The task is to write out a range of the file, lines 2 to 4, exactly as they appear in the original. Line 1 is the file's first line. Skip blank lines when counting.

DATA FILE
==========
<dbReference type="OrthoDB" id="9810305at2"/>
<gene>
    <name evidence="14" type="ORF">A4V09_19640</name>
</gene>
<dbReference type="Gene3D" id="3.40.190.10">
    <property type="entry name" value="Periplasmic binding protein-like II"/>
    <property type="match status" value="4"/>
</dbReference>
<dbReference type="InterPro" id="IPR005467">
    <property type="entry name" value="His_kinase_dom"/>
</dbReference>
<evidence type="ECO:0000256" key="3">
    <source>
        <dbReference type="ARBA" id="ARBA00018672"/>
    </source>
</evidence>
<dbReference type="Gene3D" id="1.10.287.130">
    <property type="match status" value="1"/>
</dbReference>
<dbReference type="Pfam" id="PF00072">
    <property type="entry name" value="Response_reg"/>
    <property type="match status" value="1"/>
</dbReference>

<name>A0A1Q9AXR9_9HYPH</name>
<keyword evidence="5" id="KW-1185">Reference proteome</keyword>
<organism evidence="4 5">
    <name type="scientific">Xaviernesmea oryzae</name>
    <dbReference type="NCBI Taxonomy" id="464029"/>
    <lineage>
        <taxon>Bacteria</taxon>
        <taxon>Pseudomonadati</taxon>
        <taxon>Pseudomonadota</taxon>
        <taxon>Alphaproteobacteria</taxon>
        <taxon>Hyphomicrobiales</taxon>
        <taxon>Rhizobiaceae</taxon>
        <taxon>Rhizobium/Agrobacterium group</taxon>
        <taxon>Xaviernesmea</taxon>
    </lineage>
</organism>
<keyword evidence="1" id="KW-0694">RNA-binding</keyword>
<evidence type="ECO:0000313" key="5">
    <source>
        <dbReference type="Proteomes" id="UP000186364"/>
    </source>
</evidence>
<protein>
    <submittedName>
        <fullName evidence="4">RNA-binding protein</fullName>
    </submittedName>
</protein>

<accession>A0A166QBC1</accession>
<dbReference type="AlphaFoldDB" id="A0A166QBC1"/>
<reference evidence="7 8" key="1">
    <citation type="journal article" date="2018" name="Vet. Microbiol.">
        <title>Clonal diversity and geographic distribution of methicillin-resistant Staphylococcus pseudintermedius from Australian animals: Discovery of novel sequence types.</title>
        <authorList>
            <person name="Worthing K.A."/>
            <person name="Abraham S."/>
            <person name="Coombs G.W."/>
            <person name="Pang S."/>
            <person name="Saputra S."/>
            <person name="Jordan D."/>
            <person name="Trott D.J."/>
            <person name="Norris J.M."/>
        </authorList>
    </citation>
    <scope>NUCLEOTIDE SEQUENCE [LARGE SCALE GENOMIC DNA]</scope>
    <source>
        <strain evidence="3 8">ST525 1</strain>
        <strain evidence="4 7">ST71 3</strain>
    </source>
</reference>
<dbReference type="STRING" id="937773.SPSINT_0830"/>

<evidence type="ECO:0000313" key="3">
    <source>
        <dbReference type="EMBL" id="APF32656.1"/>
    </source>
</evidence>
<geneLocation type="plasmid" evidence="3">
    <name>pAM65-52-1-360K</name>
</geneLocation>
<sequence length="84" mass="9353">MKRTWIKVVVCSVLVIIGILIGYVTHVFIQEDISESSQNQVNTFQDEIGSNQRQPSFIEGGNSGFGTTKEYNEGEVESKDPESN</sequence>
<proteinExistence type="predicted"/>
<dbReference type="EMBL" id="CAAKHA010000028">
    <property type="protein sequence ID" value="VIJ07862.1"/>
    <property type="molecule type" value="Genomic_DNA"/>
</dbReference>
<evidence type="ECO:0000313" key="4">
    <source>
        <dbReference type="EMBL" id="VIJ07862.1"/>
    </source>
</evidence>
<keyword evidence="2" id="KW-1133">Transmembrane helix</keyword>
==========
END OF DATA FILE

<gene>
    <name evidence="14" type="ORF">A4V09_19640</name>
</gene>